#MonthlyMusic: New Jams for July

The stars have somehow aligned to make this summer the summer of incredible brand-spankin’-new music. Over the course of the next few months, an impressive roster of great artists will be releasing much-anticipated albums. And that means that right now we’re in prime season to sample the singles that these artists are releasing in anticipation of their full records.

I’m happy to unveil #MonthlyMusic with the first of what will hopefully be many monthly mini-playlists (replacing the old #MusicMonday feature on this site), and I see no better way to kick it off than by highlighting a few of these new tunes from the forthcoming albums I’m particularly excited about.

1. The War on Drugs, “Holding On”

Indie-rockers The War on Drugs aren’t set to release their new album A Deeper Understanding until the end of next month. But in the meantime, they’ve blessed us with a couple singles off the new record that are positively tantalizing. There’s something dreamy and ethereal about their sound, and I think the upbeat “Holding On” represents it perfectly. Combine that with this unassumingly poignant video that so effectively meshes with the tune and the lyrics, and you’re left with six wonderful minutes of multi-sensory delight. If this song is any indication, the new album should be a real treat.

 

2. Iron & Wine, “Call It Dreaming”

I’ve often thought of Iron & Wine as the musical equivalent of an open, grassy meadow bathed in the fading light of the setting summer sun. So I find it rather fitting that the opening shot of the music video for the new single “Call It Dreaming” from the forthcoming Beast Epic is almost identical to this imaginary scene I’ve long had in my head. While I can find much to like about the whole breadth of Sam Beam’s discography, I’m particularly excited that this song seems to hearken back to his earlier work. I love the simple beauty of it. And the way that Beam’s lyrics wrestle with the transience of life and the permanence of love? I’m a huge fan. So take a few moments to hop in the back of a driver-less pick-up truck and enjoy this calm ride with a little vintage Iron & Wine to accompany you.

 

3. Noah Gundersen, “The Sound”

Anyone who asks me about my favorite music will more than likely have to endure a long, rambling dissertation about my love for Noah Gundersen. I make no secret of it. As comically absurd as it may sound, I feel like we’ve grown up together. I first started listening when he was early in his career and virtually unknown, and I continued to listen as he expanded his musical horizons and grew his fan base. Now that he’s released the first taste of his new album due out in September, it’s looking like he’s taken yet another step forward in his artistic evolution. And I find myself taking it with him. The same existential lyrics are still there, but the sound is new and exciting. In “The Sound, ” the terse and economical verses gently drive you along with their pulsating bass line, while the chorus comes out of nowhere to wash over you like a cascading waterfall. It’s a far cry from the sparse, acoustic sound I first fell in love with. But I’m more than okay with that.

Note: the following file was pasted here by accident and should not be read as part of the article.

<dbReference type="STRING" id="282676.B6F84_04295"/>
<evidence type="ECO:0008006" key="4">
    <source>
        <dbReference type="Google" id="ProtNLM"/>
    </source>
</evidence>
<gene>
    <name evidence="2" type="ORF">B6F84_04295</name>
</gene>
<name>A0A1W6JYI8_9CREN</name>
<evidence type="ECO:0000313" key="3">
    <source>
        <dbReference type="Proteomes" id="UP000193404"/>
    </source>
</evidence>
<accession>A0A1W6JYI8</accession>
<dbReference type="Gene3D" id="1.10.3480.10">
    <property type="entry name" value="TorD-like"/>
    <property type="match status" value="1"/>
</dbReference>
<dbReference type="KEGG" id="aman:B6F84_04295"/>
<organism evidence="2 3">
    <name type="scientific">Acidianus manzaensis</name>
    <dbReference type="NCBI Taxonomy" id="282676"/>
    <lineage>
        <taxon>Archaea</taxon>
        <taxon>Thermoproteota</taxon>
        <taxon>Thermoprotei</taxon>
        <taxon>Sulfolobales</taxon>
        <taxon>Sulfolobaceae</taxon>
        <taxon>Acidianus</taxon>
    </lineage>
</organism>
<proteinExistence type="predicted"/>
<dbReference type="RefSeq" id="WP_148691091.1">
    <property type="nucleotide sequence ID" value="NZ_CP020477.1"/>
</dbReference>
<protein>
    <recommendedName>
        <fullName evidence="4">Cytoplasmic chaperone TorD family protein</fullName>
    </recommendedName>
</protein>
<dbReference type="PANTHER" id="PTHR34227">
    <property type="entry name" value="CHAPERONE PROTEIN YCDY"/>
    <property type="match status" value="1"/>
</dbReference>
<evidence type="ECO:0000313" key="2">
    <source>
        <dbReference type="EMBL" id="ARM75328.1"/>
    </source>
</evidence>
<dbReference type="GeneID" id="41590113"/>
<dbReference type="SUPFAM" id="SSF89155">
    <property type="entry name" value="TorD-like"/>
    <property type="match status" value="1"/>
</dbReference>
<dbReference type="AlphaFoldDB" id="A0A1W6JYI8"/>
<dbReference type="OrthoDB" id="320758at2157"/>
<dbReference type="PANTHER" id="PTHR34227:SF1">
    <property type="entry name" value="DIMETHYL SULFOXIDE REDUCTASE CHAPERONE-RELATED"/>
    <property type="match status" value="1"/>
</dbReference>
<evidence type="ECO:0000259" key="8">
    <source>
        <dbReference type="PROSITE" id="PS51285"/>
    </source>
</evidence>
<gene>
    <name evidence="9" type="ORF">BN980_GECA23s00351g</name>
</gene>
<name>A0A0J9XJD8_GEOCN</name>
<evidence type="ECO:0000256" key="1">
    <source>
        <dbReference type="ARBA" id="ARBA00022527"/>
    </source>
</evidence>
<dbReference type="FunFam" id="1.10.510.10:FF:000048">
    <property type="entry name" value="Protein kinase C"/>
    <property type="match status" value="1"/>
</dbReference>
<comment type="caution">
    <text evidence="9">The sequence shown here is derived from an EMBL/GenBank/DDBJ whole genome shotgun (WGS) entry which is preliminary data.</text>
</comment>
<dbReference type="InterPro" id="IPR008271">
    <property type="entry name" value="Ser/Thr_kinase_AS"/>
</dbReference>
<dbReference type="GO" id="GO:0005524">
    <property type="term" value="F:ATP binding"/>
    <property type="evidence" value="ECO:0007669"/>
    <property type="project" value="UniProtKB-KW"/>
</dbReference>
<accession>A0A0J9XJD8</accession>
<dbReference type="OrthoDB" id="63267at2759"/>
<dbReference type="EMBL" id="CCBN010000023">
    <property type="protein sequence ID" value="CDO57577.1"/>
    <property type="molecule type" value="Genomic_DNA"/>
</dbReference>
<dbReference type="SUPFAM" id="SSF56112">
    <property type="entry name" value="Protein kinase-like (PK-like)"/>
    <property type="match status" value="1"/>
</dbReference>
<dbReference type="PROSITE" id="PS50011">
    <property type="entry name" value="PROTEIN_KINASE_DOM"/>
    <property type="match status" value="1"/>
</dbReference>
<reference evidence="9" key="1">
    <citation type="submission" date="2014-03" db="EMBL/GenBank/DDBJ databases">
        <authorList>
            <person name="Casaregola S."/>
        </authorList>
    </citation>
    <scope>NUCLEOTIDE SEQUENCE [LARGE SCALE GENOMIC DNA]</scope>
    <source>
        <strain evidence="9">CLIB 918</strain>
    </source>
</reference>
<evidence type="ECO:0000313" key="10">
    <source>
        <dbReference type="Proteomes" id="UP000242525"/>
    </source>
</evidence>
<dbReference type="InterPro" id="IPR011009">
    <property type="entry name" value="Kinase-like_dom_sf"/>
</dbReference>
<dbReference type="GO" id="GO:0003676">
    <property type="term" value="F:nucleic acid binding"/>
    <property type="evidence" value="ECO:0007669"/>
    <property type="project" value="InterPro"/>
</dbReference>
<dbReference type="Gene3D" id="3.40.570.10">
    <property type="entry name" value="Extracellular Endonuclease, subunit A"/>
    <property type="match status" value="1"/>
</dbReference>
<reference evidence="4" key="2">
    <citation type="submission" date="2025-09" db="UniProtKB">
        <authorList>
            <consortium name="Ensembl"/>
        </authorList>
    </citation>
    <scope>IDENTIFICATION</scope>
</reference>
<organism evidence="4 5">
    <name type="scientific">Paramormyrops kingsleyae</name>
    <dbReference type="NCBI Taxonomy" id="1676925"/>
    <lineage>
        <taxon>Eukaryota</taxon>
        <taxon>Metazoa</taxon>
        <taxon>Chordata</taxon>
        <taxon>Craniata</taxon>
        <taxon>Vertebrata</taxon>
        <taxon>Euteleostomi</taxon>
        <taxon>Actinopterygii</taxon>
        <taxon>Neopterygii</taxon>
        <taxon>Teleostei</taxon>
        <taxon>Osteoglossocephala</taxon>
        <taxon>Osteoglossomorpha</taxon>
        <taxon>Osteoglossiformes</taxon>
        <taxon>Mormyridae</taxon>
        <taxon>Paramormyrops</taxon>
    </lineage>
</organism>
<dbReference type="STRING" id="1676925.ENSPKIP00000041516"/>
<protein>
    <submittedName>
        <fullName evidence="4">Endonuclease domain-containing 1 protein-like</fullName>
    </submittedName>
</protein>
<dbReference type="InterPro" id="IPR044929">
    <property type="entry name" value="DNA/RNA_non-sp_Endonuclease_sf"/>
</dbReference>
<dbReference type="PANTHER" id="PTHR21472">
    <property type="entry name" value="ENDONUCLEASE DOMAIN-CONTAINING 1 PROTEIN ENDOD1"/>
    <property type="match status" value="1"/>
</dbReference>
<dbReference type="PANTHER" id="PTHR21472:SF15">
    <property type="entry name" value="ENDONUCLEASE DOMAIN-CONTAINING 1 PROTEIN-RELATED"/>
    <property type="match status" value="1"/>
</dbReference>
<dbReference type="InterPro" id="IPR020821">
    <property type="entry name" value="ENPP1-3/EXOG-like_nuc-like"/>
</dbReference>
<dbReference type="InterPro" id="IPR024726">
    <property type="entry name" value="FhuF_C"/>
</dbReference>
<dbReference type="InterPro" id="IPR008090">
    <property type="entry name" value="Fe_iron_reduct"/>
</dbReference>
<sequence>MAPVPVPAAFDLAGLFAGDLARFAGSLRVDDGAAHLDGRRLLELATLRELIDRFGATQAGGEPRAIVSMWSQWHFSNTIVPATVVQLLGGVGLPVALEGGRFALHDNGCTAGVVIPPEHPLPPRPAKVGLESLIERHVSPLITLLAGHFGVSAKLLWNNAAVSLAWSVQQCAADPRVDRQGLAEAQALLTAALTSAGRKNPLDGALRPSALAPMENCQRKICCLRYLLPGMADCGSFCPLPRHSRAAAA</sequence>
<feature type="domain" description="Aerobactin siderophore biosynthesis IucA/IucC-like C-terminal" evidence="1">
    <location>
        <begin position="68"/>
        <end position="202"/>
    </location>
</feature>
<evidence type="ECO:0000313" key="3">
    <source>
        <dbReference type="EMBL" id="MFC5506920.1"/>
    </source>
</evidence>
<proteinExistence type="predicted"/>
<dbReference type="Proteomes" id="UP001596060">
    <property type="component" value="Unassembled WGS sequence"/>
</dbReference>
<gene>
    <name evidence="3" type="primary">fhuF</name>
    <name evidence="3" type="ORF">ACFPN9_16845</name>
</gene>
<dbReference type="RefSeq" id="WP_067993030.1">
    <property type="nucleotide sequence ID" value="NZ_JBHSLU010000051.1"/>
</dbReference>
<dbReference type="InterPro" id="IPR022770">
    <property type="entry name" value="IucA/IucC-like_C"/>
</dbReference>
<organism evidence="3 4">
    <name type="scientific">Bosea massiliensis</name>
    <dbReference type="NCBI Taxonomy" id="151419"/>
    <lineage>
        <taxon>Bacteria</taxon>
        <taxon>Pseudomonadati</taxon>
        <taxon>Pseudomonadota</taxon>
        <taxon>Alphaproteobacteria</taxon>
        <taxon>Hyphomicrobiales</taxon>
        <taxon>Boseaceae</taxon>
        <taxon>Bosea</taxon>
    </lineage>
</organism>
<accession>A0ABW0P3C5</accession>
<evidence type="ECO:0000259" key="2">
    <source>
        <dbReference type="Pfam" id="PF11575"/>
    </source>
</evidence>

4. The Killers, “The Man”

A few weeks ago I came across an article from NPR Music about the enduring popularity of “Mr. Brightside,” the iconic song from The Killers that still manages to be relevant some 13 years after its release. It’s a rare feat for a song to have such a long shelf-life, and it speaks to something deeper going on than a catchy melody. The Killers have a way of connecting with us at a surprisingly personal level, and I think they’ve done so again with their latest track, “The Man.” On the surface, it’s ripe and ready for plenty of toe-tapping airtime on pop radio. But upon closer inspection, it’s way more than a flash-in-the-pan radio hit. It’s a powerfully complex exploration of the sort of youthful hubris and masculine cockiness that only serves to precariously hide a deeply broken and flawed interior. The slow unraveling of the characters in the music video underscores the emptiness of the song’s brash overconfidence. What naive, strong-willed, independent young man can’t relate to that? Don’t be surprised if “The Man” is still be ringing true 13 years from now.

 

5. The National, “Guilty Party”

Every album from The National should come with a complimentary box of tissues. Even their happy songs pack a melancholy punch that you leave your eyes a bit misty. And their sad songs? Forget it. Your tear ducts are going to get a workout whether they want to or not. Knowing this, I suppose I should have been prepared when I first listened to “Guilty Party,” one of the new singles off the upcoming Sleep Well Beast. But still, the bleakness and despondency oozing from this song caught me off-guard. It simply doesn’t get much more depressing than this: “It’s nobody’s fault / No guilty party / I just got nothing / Nothing left to say.” And yet is there a more powerful way to convey the heart-numbing, slow demise of a relationship? All I know is that “Guilty Party” leaves me awash in gratitude that I haven’t had to relate to such hopelessness (and steadfastly resolute to make sure that I’ll never have to).

One Comment Add yours

  1. Nice choices! I’ve been listening to those lately but Gunderson and Iron & Wine are new to me. Interesting to hear some evolution in sound from The National. He’s two for you: Harry Styles, yes that Harry Styles, Sign of the Times. Surprisingly good song – kind of an early 70s Elton John vibe and Gorillaz, We got the Power. I’m a sucker for a fun, dancy, alt pop tune. It’s only draw back is that’s it’s too short.

    Like

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